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Sunday, November 11, 2007

Fresh, clean air does not come in a can

Now that those of us north of the Equator are living in closed homes during the autumn and winter months, indoor air quality generally becomes an issue.

I send out my newsletter on the New Moon so it went out to all my opt-in subscribers this last week. The topic was air quality.

You can freshen your home's inside air in many ways but some simple suggestions are using a small dish of apple cider vinegar on your kitchen counter, nebulizing or spraying pure essential oils, simmering cinnamon and cloves in a small pan of water, or doing the same with pickling spice.

One important concern is to avoid mass marketed so called air fresheners. We reported several years ago about the dangers of Febreze to companion animals.

Here is some information from a Canadian colleague to help you understand why these products really are not for good health. Thank you Dr. Kim.
If you use synthetic air fresheners in your car and/or living space, you should know that you are increasing your risk of developing a variety of health problems. Headaches, earaches, depression, an irregular heart beat, and diarrhea in babies are just a few of many health challenges that have been linked with regular use of synthetic air fresheners.

A report that was released in September of 2007 by the Natural Resources Defense Council found that 12 of 14 brands of common household air fresheners contained phthalates. Phthalates are chemicals that are used to prolong the length of time that scented products maintain their fragrance. Regular exposure to phthalates can increase your risk of experiencing endocrine, reproductive, and developmental problems. Amazingly, some of the brands that tested positive for phthalates did not include phthalates on their lists of ingredients; some of these brands were even labeled as being "all-natural" and "unscented."

In response to this study, the National Resources Defense Council produced the following list that indicates the presence or absence of phthalates in common air fresheners:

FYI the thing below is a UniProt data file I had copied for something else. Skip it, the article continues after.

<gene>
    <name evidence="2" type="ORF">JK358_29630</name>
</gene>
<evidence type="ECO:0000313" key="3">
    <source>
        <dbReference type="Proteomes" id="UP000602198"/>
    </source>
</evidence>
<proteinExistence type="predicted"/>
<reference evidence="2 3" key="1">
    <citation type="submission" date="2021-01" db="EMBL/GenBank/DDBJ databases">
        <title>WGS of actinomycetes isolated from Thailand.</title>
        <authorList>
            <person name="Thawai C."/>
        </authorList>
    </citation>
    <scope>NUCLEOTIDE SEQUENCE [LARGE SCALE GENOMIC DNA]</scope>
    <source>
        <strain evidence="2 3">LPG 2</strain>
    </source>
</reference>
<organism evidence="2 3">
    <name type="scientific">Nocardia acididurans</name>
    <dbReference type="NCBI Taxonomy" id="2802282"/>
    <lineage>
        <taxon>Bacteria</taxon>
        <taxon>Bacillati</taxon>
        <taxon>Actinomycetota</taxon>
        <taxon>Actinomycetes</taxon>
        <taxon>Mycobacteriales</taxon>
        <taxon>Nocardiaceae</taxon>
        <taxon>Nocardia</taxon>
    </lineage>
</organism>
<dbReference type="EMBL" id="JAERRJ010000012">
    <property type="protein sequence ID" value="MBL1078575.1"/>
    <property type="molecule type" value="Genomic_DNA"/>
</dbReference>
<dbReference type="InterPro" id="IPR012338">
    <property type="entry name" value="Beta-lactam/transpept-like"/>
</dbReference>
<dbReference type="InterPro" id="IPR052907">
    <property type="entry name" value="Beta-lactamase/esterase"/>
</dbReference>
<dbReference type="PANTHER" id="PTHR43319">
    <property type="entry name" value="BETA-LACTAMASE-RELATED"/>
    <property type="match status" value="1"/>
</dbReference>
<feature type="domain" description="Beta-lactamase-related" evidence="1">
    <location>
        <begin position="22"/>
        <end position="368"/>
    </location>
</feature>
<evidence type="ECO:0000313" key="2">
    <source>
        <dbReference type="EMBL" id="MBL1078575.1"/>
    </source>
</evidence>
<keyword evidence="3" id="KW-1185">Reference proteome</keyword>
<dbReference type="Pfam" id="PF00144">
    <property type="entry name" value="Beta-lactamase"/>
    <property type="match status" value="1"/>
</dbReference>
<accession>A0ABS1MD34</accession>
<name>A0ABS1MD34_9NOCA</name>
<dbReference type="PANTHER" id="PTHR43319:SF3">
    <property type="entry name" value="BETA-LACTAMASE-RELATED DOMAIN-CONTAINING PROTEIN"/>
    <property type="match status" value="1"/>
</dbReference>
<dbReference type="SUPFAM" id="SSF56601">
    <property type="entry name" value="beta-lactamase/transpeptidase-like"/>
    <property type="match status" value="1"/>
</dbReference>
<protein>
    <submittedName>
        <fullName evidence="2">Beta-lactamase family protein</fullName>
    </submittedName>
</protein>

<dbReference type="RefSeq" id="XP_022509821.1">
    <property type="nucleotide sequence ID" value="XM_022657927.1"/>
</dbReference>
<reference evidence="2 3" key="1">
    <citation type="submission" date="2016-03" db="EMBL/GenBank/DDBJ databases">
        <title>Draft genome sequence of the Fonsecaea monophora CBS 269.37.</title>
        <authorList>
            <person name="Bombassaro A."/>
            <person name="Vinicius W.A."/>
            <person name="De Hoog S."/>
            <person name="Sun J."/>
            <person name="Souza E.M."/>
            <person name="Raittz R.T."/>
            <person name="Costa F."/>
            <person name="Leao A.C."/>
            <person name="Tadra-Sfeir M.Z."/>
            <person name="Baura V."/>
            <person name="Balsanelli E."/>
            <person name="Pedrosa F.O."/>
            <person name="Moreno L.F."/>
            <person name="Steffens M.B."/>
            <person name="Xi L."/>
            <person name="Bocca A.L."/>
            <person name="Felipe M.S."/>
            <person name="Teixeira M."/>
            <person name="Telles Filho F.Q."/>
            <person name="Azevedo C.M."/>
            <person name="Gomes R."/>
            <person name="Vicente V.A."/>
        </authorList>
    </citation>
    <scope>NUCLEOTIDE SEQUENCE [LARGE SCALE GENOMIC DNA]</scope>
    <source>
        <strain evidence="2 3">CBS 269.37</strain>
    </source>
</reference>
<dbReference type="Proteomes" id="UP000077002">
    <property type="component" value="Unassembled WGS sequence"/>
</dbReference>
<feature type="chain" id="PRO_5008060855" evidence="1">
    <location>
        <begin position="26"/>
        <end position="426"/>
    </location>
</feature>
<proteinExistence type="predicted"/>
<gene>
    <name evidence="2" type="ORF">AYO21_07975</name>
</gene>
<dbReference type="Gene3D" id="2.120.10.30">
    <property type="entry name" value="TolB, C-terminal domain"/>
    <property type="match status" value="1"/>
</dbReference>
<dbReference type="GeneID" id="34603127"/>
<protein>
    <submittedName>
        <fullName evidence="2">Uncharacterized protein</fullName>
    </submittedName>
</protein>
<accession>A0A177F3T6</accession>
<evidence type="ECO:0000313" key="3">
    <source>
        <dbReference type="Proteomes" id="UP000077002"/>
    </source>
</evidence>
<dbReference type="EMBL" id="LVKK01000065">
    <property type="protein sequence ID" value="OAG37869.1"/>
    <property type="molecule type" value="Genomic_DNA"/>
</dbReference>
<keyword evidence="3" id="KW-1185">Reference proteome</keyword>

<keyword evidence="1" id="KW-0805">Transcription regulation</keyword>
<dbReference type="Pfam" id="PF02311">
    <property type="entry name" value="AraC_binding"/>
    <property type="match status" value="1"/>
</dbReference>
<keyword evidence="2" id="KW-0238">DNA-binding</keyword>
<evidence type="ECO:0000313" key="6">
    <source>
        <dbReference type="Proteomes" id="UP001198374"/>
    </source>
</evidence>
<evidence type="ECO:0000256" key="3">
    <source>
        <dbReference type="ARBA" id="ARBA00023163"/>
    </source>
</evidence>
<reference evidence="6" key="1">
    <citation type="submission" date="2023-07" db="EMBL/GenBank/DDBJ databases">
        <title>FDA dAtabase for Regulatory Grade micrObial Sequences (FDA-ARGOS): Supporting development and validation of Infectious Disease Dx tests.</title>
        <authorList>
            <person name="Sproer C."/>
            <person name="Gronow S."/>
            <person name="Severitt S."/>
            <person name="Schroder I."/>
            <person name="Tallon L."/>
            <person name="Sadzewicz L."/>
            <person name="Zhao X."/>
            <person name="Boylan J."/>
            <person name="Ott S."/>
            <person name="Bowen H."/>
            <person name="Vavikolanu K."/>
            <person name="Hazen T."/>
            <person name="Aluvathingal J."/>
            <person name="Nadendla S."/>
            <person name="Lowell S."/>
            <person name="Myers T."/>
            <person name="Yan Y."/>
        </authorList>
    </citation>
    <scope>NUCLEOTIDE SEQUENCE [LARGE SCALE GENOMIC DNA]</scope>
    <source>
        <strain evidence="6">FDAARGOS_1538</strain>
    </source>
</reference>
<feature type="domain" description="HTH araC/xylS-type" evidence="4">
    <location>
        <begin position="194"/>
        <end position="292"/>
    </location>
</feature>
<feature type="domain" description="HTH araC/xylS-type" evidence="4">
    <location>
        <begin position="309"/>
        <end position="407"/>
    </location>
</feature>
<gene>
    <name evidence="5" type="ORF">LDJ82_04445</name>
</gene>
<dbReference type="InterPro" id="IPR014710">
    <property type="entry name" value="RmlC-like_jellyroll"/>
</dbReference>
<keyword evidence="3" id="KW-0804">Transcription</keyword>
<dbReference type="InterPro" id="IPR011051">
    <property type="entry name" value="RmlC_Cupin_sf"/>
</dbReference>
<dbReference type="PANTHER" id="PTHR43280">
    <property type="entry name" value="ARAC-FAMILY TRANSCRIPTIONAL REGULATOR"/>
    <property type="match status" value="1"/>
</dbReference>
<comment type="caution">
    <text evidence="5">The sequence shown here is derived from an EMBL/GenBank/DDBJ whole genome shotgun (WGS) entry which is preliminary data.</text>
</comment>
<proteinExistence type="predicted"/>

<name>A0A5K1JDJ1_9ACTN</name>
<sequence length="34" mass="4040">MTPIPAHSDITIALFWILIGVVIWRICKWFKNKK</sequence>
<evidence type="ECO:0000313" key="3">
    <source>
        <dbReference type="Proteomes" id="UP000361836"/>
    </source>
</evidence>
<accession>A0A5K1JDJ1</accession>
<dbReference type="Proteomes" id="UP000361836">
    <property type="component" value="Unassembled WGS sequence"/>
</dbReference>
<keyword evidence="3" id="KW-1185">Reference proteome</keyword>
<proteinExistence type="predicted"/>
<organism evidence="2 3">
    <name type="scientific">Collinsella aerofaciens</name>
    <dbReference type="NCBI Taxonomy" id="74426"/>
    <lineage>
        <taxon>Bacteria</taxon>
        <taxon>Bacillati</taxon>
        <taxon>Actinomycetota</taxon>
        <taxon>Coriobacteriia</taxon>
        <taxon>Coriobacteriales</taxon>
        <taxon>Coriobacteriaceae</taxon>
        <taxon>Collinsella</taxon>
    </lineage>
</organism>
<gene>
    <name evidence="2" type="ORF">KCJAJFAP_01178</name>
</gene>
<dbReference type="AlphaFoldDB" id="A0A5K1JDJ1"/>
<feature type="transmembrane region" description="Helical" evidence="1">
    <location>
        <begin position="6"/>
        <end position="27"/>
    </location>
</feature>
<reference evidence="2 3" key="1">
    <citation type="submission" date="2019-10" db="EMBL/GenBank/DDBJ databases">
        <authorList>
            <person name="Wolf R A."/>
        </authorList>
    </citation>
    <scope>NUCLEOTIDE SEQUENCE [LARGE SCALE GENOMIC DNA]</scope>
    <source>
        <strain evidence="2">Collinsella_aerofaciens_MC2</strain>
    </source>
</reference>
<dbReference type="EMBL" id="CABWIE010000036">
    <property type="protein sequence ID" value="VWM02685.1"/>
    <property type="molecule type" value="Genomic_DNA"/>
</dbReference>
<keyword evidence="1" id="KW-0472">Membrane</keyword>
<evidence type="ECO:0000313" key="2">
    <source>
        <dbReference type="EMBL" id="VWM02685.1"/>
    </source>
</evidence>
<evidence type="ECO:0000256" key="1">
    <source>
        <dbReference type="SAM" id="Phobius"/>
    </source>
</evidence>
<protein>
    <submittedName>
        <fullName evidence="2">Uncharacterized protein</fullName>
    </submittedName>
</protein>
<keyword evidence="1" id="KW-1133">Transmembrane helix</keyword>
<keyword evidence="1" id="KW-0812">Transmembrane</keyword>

Highest levels of phthalates:
Walgreens Air Freshener Spray (removed from shelves)
Walgreens Scented Bouquet Air Fresheners (removed from shelves)
Walgreens Solid Air Fresheners (removed from shelves)
Ozium Glycolized Air Sanitizer

Medium levels of phthalates:
Air Wick Scented Oil
Febreze NOTICEables Scented Oil
Glade Air Infusions
Glade PlugIn Scented Oil
Oust Air Sanitizer Spray

Low levels or no phthalates detected:
Citrus Magic
Febreze Air Effects Air Refresher
Lysol Brand II Disinfectant
Oust Fan Liquid Refills
Renuzit Subtle Effects

Please note that having no phthalates does not make synthetic air fresheners safe to use in your car or home. The vast majority of synthetic air fresheners emit significant amounts of terpene, a volatile organic compound that can react with naturally occurring ozone to create formaldehyde. Ozone, a form of oxygen, exists at some level both indoors and outdoors, so formaldehyde formation is practically inevitable wherever synthetic air fresheners are used. Indoor environments which may have elevated levels of ozone include those where photocopiers and ozone-generating air purifiers are used.

Why should you be concerned about being exposed to formaldehyde? Formaldehyde is classified as a human carcinogen by the International Agency for Research on Cancer.
With strong links to phthalates and formaldehyde, it's not surprising that a study that was recently published in the American Journal of Respiratory and Critical Care Medicine indicates that regular use of sprays can increase your risk of developing asthma by 30 to 50 percent. This study was performed by the European Community Respiratory Health Survey, and collected data from 3,500 people in 10 European countries.

Clearly, your health is best served by saying no to synthetic air fresheners and any other synthetic products that are designed to emit a prolonged artificial scent.

Here are some simple and natural ways of keeping your car and living space smelling fresh without the use of chemical-laden air fresheners:

*Open your windows - even just a crack during cold weather - for at least 30 minutes a day. Weather permitting, it's best to keep your windows open all the time, assuming that you don't live in a heavily polluted area.
*Sprinkle baking soda on carpets before you vacuum.
*Keep a box of baking soda open in the room.
*Keep natural (preferably organic) potpourri in a bowl out in the open, or put into little sachets to keep around the house.
*Maintain a friendly gathering of indoor plants in your living and work spaces.
*Take the garbage and compost out every day.

Please share this article with friends and family members who use synthetic air fresheners in their cars, homes, and work places.
Thank you

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